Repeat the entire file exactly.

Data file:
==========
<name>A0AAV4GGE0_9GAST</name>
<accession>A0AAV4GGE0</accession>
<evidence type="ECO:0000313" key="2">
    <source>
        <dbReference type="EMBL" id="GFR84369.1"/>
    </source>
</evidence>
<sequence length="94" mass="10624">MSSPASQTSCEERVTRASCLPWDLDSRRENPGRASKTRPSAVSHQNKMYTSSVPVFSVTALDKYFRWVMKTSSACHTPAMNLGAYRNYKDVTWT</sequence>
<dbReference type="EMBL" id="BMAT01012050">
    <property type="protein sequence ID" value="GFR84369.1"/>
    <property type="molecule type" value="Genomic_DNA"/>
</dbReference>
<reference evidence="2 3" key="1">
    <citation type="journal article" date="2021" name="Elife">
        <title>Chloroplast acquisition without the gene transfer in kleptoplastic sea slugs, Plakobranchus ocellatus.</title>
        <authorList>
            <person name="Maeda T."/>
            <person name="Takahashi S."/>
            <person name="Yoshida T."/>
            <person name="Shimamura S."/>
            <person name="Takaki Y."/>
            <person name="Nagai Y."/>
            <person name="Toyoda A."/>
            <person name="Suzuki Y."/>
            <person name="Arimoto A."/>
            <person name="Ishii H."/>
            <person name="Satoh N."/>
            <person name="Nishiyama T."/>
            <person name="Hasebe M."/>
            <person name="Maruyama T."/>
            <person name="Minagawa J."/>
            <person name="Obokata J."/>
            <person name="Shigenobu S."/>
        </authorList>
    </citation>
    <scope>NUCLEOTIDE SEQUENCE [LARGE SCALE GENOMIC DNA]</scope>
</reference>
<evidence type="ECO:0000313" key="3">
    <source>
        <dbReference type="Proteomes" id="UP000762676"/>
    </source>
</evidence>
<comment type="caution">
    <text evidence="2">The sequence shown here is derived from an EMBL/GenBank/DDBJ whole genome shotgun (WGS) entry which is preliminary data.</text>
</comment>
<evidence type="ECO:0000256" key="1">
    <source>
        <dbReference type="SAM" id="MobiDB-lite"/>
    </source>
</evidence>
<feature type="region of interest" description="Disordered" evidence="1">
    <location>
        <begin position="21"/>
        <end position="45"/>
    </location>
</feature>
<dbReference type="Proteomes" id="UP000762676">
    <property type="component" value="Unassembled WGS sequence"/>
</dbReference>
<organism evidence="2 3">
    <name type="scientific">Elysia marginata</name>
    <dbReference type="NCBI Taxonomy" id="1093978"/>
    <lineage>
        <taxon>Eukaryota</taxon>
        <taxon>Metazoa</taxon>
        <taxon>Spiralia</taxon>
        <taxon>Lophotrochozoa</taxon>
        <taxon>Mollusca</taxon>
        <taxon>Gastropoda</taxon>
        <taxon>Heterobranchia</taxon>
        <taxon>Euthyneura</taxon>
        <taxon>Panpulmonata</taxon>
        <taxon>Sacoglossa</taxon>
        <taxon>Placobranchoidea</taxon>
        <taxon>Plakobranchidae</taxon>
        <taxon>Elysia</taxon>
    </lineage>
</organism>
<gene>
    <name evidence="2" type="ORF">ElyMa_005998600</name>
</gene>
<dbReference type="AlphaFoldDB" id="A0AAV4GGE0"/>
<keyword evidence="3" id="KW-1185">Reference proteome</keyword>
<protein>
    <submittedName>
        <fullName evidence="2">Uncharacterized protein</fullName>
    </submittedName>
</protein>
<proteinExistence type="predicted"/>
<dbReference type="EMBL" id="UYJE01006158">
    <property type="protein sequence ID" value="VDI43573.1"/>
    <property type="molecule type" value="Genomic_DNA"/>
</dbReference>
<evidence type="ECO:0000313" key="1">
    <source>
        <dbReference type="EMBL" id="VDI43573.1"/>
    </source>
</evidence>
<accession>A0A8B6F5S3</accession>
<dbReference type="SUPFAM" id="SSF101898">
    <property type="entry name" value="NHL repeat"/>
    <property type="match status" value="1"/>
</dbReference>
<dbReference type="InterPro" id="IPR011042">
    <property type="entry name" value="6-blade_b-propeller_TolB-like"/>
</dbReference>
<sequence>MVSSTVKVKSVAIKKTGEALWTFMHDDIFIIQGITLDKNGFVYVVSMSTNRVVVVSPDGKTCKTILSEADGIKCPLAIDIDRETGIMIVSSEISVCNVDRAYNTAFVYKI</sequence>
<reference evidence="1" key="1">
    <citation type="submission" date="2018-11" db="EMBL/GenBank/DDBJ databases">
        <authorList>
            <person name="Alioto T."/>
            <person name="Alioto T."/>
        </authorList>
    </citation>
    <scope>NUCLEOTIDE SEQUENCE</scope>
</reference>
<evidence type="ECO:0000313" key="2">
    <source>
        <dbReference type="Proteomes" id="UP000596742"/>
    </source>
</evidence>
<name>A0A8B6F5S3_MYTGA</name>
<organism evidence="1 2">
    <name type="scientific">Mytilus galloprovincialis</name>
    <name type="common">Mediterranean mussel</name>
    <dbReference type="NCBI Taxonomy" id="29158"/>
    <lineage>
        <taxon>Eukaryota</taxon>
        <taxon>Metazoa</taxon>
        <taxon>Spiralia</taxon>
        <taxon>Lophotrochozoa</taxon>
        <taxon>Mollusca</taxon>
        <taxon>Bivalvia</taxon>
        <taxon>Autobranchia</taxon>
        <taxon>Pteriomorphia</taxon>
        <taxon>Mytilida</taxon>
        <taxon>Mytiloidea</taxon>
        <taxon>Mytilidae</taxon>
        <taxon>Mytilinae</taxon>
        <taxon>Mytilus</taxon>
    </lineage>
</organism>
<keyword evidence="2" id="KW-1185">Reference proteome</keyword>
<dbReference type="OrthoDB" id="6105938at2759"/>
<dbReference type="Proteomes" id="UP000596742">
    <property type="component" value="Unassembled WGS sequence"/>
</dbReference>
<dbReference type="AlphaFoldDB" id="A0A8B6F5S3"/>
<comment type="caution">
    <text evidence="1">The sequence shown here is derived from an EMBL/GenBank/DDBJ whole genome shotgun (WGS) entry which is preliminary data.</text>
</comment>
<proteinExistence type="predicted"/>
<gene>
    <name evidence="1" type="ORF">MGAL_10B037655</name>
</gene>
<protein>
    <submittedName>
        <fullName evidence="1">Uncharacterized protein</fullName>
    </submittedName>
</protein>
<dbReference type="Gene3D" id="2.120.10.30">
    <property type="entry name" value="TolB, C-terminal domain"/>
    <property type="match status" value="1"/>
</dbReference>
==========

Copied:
<name>A0AAV4GGE0_9GAST</name>
<accession>A0AAV4GGE0</accession>
<evidence type="ECO:0000313" key="2">
    <source>
        <dbReference type="EMBL" id="GFR84369.1"/>
    </source>
</evidence>
<sequence length="94" mass="10624">MSSPASQTSCEERVTRASCLPWDLDSRRENPGRASKTRPSAVSHQNKMYTSSVPVFSVTALDKYFRWVMKTSSACHTPAMNLGAYRNYKDVTWT</sequence>
<dbReference type="EMBL" id="BMAT01012050">
    <property type="protein sequence ID" value="GFR84369.1"/>
    <property type="molecule type" value="Genomic_DNA"/>
</dbReference>
<reference evidence="2 3" key="1">
    <citation type="journal article" date="2021" name="Elife">
        <title>Chloroplast acquisition without the gene transfer in kleptoplastic sea slugs, Plakobranchus ocellatus.</title>
        <authorList>
            <person name="Maeda T."/>
            <person name="Takahashi S."/>
            <person name="Yoshida T."/>
            <person name="Shimamura S."/>
            <person name="Takaki Y."/>
            <person name="Nagai Y."/>
            <person name="Toyoda A."/>
            <person name="Suzuki Y."/>
            <person name="Arimoto A."/>
            <person name="Ishii H."/>
            <person name="Satoh N."/>
            <person name="Nishiyama T."/>
            <person name="Hasebe M."/>
            <person name="Maruyama T."/>
            <person name="Minagawa J."/>
            <person name="Obokata J."/>
            <person name="Shigenobu S."/>
        </authorList>
    </citation>
    <scope>NUCLEOTIDE SEQUENCE [LARGE SCALE GENOMIC DNA]</scope>
</reference>
<evidence type="ECO:0000313" key="3">
    <source>
        <dbReference type="Proteomes" id="UP000762676"/>
    </source>
</evidence>
<comment type="caution">
    <text evidence="2">The sequence shown here is derived from an EMBL/GenBank/DDBJ whole genome shotgun (WGS) entry which is preliminary data.</text>
</comment>
<evidence type="ECO:0000256" key="1">
    <source>
        <dbReference type="SAM" id="MobiDB-lite"/>
    </source>
</evidence>
<feature type="region of interest" description="Disordered" evidence="1">
    <location>
        <begin position="21"/>
        <end position="45"/>
    </location>
</feature>
<dbReference type="Proteomes" id="UP000762676">
    <property type="component" value="Unassembled WGS sequence"/>
</dbReference>
<organism evidence="2 3">
    <name type="scientific">Elysia marginata</name>
    <dbReference type="NCBI Taxonomy" id="1093978"/>
    <lineage>
        <taxon>Eukaryota</taxon>
        <taxon>Metazoa</taxon>
        <taxon>Spiralia</taxon>
        <taxon>Lophotrochozoa</taxon>
        <taxon>Mollusca</taxon>
        <taxon>Gastropoda</taxon>
        <taxon>Heterobranchia</taxon>
        <taxon>Euthyneura</taxon>
        <taxon>Panpulmonata</taxon>
        <taxon>Sacoglossa</taxon>
        <taxon>Placobranchoidea</taxon>
        <taxon>Plakobranchidae</taxon>
        <taxon>Elysia</taxon>
    </lineage>
</organism>
<gene>
    <name evidence="2" type="ORF">ElyMa_005998600</name>
</gene>
<dbReference type="AlphaFoldDB" id="A0AAV4GGE0"/>
<keyword evidence="3" id="KW-1185">Reference proteome</keyword>
<protein>
    <submittedName>
        <fullName evidence="2">Uncharacterized protein</fullName>
    </submittedName>
</protein>
<proteinExistence type="predicted"/>
<dbReference type="EMBL" id="UYJE01006158">
    <property type="protein sequence ID" value="VDI43573.1"/>
    <property type="molecule type" value="Genomic_DNA"/>
</dbReference>
<evidence type="ECO:0000313" key="1">
    <source>
        <dbReference type="EMBL" id="VDI43573.1"/>
    </source>
</evidence>
<accession>A0A8B6F5S3</accession>
<dbReference type="SUPFAM" id="SSF101898">
    <property type="entry name" value="NHL repeat"/>
    <property type="match status" value="1"/>
</dbReference>
<dbReference type="InterPro" id="IPR011042">
    <property type="entry name" value="6-blade_b-propeller_TolB-like"/>
</dbReference>
<sequence>MVSSTVKVKSVAIKKTGEALWTFMHDDIFIIQGITLDKNGFVYVVSMSTNRVVVVSPDGKTCKTILSEADGIKCPLAIDIDRETGIMIVSSEISVCNVDRAYNTAFVYKI</sequence>
<reference evidence="1" key="1">
    <citation type="submission" date="2018-11" db="EMBL/GenBank/DDBJ databases">
        <authorList>
            <person name="Alioto T."/>
            <person name="Alioto T."/>
        </authorList>
    </citation>
    <scope>NUCLEOTIDE SEQUENCE</scope>
</reference>
<evidence type="ECO:0000313" key="2">
    <source>
        <dbReference type="Proteomes" id="UP000596742"/>
    </source>
</evidence>
<name>A0A8B6F5S3_MYTGA</name>
<organism evidence="1 2">
    <name type="scientific">Mytilus galloprovincialis</name>
    <name type="common">Mediterranean mussel</name>
    <dbReference type="NCBI Taxonomy" id="29158"/>
    <lineage>
        <taxon>Eukaryota</taxon>
        <taxon>Metazoa</taxon>
        <taxon>Spiralia</taxon>
        <taxon>Lophotrochozoa</taxon>
        <taxon>Mollusca</taxon>
        <taxon>Bivalvia</taxon>
        <taxon>Autobranchia</taxon>
        <taxon>Pteriomorphia</taxon>
        <taxon>Mytilida</taxon>
        <taxon>Mytiloidea</taxon>
        <taxon>Mytilidae</taxon>
        <taxon>Mytilinae</taxon>
        <taxon>Mytilus</taxon>
    </lineage>
</organism>
<keyword evidence="2" id="KW-1185">Reference proteome</keyword>
<dbReference type="OrthoDB" id="6105938at2759"/>
<dbReference type="Proteomes" id="UP000596742">
    <property type="component" value="Unassembled WGS sequence"/>
</dbReference>
<dbReference type="AlphaFoldDB" id="A0A8B6F5S3"/>
<comment type="caution">
    <text evidence="1">The sequence shown here is derived from an EMBL/GenBank/DDBJ whole genome shotgun (WGS) entry which is preliminary data.</text>
</comment>
<proteinExistence type="predicted"/>
<gene>
    <name evidence="1" type="ORF">MGAL_10B037655</name>
</gene>
<protein>
    <submittedName>
        <fullName evidence="1">Uncharacterized protein</fullName>
    </submittedName>
</protein>
<dbReference type="Gene3D" id="2.120.10.30">
    <property type="entry name" value="TolB, C-terminal domain"/>
    <property type="match status" value="1"/>
</dbReference>